Recently, an accountant was ordered to repay her employer for engaging in time theft. In Besse v Reach CPA Inc., the employer submitted evidence via time-tracking software proving that the employee had engaged in time theft while working remotely.
Although Ontario is the only province with mandatory electronic monitoring requirements for employers under the Employment Standards Act (ESA), British Columbia recently had an interesting wrongful dismissal case in which employee time theft, remote work, and electronic monitoring intersected.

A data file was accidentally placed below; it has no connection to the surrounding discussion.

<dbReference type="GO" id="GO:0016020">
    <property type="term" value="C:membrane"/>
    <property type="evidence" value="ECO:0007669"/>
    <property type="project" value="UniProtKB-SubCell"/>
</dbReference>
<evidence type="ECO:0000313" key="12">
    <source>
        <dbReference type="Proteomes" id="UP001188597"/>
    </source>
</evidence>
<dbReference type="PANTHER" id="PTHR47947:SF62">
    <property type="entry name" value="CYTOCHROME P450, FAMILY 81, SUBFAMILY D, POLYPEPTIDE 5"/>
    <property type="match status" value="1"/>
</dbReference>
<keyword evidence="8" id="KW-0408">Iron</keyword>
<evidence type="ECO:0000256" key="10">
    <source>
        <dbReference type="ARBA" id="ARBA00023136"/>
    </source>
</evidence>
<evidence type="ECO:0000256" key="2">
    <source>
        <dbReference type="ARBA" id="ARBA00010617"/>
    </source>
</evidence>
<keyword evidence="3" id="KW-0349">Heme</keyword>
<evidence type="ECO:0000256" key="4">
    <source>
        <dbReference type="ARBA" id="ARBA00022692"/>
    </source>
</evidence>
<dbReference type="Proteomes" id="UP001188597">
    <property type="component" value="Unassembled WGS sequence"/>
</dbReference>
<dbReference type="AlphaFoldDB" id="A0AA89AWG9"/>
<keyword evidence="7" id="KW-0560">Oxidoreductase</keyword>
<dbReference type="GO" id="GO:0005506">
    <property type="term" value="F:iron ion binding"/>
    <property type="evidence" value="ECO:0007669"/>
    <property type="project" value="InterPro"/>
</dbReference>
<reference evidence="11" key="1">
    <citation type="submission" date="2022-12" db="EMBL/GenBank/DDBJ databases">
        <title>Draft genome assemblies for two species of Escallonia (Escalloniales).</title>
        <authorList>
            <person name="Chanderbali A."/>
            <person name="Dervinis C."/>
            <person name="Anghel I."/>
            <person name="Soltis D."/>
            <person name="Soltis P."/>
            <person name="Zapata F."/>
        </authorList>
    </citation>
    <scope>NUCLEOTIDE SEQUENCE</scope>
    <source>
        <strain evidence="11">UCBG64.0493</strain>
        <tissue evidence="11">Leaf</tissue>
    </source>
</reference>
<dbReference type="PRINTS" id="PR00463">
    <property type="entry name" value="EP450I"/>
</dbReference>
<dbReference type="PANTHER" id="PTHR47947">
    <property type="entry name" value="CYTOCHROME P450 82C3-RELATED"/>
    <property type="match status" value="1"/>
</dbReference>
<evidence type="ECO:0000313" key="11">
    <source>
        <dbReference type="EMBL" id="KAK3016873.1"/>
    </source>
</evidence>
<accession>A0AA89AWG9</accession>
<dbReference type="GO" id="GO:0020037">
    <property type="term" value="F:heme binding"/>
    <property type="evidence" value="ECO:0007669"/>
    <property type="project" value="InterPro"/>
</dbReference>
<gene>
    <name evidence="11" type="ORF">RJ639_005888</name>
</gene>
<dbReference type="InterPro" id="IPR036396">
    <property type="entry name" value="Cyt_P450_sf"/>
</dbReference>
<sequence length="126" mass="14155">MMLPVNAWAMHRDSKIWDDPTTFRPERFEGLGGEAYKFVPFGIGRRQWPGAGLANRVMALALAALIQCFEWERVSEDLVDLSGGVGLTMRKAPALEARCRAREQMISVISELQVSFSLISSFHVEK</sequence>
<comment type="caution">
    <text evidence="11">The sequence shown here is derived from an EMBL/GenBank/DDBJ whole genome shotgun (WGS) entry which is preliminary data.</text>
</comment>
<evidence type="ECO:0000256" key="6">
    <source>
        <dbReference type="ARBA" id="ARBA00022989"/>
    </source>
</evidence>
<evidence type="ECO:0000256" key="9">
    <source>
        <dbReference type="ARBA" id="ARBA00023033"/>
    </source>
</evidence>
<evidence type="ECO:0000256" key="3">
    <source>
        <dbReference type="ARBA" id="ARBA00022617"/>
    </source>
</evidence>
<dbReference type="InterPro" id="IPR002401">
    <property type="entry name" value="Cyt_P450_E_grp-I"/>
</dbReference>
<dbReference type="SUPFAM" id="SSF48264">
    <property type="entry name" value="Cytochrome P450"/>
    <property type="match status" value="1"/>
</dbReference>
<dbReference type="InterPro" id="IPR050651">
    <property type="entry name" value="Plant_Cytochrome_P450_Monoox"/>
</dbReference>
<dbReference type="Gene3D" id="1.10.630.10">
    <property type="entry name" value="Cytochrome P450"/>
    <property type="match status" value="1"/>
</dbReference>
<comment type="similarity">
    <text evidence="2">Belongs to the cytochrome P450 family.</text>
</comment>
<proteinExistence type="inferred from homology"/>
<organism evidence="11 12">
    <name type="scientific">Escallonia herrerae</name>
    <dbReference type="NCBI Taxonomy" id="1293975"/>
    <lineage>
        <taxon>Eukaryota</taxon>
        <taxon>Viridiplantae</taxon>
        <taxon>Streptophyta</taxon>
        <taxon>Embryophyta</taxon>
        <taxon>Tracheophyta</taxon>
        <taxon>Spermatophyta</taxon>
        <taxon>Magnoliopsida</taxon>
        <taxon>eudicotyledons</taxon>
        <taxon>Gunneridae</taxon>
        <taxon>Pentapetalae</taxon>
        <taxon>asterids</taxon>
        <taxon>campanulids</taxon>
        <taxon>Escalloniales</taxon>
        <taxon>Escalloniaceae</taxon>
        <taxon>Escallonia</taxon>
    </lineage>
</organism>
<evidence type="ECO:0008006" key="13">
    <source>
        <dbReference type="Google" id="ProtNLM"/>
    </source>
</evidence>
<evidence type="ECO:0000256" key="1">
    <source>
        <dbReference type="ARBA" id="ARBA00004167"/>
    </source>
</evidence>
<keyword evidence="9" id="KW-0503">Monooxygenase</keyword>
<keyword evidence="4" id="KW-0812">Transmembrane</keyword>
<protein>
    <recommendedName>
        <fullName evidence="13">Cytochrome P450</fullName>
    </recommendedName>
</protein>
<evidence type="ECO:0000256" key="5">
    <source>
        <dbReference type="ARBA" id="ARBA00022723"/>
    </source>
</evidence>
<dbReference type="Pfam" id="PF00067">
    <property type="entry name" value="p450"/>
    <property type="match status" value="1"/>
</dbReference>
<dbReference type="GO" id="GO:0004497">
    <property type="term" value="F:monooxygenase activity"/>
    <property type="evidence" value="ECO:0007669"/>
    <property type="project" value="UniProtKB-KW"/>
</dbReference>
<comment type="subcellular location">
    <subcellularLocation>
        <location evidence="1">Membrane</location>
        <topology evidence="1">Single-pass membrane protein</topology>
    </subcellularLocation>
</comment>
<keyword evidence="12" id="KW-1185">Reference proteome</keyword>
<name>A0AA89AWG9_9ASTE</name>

An employee was terminated for time theft because his time cards did not align with the 'swipe card' records showing when he entered and exited the building. But did the employer collect the data in accordance with privacy laws?